HOME COURT ADVANTAGE
This particular entry is inspired by a conversation with RJ Bell earlier this year, as well as the Tennessee @ Vanderbilt basketball game played this evening on ESPN.
One of the most difficult things that we handicappers must factor into our personal capping systems is a point adjustment for the home team. It is called home court advantage, but in reality has very little to do with the basketball court per se. The courts are, after all and in most cases, identical except for their paint jobs. Rather, the advantage for the home team lies more in the size of the arena, the configuration of the building, the intensity of the crowd, and sometimes how far the visiting team has to travel to get to the venue.
Some power ranking experts fix the home court advantage at 4 to 4.5 points. Ridiculous, says I. One well-known ranker does adjust his home court advantage number, but never more than about half-a-point and the adjusted number still applies equally to all home teams. In other words, all these numbers are meant to represent the average number of points one should allow to the home team. And, while many facets of handicapping do rely on averages, the home court advantage issue is one in which I try to be more precise. After all, this "average" could be in the middle of a very wide spread of true home court advantage numbers. In fact, that is exactly the case. So if you use a stock, average number in all games to determine home court advantage, you are in all likelihood making a much larger or much smaller adjustment than you should. This could result in throwing away the value you thought you saw in a particular line, or producing a false edge for one team.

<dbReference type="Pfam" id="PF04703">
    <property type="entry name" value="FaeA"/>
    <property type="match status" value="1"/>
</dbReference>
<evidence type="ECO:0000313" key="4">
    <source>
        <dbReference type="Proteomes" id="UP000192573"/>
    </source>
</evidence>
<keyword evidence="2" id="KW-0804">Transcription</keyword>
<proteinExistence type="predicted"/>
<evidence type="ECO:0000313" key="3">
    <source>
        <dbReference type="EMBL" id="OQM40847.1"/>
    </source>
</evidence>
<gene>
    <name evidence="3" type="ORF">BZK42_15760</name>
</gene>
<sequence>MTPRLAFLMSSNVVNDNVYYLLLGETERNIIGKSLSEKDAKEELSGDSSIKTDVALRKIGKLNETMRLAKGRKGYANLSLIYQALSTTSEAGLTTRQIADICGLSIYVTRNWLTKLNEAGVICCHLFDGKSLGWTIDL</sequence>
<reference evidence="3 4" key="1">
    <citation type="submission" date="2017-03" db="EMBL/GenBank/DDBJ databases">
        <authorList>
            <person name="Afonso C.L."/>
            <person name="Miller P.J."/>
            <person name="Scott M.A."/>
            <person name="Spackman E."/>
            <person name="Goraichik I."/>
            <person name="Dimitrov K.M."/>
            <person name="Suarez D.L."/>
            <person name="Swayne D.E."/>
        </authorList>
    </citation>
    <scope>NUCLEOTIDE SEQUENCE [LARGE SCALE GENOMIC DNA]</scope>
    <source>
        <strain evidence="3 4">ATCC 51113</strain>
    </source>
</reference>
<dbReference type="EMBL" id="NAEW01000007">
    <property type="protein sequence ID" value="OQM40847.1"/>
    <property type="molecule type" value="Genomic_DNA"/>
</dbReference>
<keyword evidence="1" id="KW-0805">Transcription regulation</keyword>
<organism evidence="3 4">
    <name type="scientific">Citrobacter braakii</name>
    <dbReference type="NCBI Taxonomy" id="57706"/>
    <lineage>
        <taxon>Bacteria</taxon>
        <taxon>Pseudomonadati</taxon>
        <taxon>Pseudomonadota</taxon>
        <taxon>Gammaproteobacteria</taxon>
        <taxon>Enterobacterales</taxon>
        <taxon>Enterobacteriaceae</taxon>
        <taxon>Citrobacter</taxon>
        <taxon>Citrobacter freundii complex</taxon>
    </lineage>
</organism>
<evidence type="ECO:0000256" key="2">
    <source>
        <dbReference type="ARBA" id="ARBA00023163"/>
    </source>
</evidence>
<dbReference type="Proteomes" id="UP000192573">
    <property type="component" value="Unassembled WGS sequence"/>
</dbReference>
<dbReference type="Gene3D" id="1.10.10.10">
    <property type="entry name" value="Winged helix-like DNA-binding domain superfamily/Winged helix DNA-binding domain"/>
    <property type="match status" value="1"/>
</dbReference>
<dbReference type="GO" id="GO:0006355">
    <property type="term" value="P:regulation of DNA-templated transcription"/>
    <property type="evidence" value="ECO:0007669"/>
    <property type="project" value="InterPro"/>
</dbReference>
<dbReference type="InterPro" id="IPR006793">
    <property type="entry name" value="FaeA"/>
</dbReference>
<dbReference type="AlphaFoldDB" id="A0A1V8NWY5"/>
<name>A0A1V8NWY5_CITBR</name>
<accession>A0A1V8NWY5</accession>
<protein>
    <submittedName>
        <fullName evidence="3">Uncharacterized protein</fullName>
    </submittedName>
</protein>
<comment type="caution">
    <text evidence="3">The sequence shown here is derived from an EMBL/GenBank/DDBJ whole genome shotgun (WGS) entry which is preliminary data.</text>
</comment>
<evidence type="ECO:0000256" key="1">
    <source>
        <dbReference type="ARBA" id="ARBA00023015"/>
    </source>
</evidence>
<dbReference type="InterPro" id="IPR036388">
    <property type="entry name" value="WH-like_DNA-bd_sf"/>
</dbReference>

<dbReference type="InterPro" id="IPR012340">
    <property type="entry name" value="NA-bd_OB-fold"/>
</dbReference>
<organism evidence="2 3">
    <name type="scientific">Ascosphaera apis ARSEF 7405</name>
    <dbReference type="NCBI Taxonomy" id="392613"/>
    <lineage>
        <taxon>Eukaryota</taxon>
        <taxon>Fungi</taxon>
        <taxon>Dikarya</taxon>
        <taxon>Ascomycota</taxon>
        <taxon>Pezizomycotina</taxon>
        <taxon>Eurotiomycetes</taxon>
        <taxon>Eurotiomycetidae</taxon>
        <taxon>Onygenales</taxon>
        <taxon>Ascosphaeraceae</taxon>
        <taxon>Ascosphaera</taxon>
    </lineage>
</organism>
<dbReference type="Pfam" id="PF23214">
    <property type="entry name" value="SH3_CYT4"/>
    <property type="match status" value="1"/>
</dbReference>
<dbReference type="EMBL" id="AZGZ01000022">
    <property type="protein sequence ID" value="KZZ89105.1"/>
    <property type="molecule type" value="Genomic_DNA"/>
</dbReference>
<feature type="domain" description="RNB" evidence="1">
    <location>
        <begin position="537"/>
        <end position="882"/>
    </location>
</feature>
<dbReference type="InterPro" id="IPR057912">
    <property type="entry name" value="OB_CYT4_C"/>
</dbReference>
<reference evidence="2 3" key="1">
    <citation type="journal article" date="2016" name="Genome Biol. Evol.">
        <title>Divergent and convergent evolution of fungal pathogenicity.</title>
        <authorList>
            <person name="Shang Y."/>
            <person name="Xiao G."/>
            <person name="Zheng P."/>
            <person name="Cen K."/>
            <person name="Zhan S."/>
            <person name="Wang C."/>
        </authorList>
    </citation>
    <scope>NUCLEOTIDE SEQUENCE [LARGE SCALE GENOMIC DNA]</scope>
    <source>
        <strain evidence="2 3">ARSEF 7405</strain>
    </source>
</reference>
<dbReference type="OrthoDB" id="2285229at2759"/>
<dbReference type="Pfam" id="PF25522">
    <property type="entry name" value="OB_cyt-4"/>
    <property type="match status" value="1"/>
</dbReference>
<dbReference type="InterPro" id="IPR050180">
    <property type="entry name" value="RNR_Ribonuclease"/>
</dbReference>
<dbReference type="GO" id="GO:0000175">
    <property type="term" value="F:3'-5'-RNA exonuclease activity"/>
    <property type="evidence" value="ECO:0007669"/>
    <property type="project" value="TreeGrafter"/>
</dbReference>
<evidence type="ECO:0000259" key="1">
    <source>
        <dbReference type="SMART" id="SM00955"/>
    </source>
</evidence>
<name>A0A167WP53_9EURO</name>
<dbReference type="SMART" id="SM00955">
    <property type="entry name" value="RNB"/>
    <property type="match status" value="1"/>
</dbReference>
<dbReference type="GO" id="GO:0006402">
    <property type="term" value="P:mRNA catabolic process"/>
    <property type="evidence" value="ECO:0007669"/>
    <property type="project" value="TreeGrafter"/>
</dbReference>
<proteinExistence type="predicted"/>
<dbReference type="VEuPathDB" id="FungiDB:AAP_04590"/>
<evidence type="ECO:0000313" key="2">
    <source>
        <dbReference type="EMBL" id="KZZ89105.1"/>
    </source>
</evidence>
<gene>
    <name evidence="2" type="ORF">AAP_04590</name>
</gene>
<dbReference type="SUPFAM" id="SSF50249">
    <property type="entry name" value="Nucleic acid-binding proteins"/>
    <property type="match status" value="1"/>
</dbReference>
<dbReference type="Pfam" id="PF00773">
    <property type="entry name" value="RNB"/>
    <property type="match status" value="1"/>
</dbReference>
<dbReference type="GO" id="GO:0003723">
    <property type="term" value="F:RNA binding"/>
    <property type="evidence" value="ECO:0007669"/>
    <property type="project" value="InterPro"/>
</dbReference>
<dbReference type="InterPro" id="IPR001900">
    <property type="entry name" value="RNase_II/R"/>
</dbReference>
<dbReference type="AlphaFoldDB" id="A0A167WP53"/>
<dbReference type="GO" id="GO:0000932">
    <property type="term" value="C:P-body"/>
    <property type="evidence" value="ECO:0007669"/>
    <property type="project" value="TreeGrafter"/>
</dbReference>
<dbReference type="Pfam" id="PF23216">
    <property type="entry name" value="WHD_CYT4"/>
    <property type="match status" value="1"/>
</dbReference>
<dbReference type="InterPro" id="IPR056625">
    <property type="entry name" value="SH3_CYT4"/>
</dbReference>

All home court advantages are not created equal.
Good teams have more homecourt advantage than bad teams. In fact, there are some teams to which I actually assign a negative number ... home court disadvantage, if you will. Half-filled gymnasiums, indifferent student bodies, quiet smatterings of applause after a slam dunk, and choruses of groans from alumni backers do little to boost a team's confidence. Quite the opposite.
I have a chart developed over many, many years of handicapping that I use when adjusting for home court advantage ... and even the many different numbers on that chart are subject to a sliding scale depending on other circumstances surrounding a particular game, thus producing even more numbers. But in no way should one (average) number be used. Glancing at my chart, it would be a big mistake to use the same (average) home court advantage number for a game played at Mississippi State and one played at Yale.
In my opinion, you would be better off capping all games as if they were being played on a neutral court -- that is, make no adjustment at all -- than you are in making the same home court adjustment for every game.
And, no, my chart and the numbers thereon are not for sale. But I will tell you that the three teams heading the list which receive the most points from me when they are playing at home are:
Duke, Vanderbilt, and Syracuse.
In Matty O'Shea's forum thread yesterday re: today's Tennessee @ Vanderbilt game, I posted underdog Vandy as a small (one point) outright winner. They won by 3. But before my substantial home court adjustment, I was showing Tennessee as a bigger favorite than the Vegas line. The home court adjustment flipped the game to Vanderbilt's favor.
Never underestimate that @ sign.
Oustanding insight Simon - I hope that edge for Syracuse leads to wins over Pitt and Marquette down the stretch :)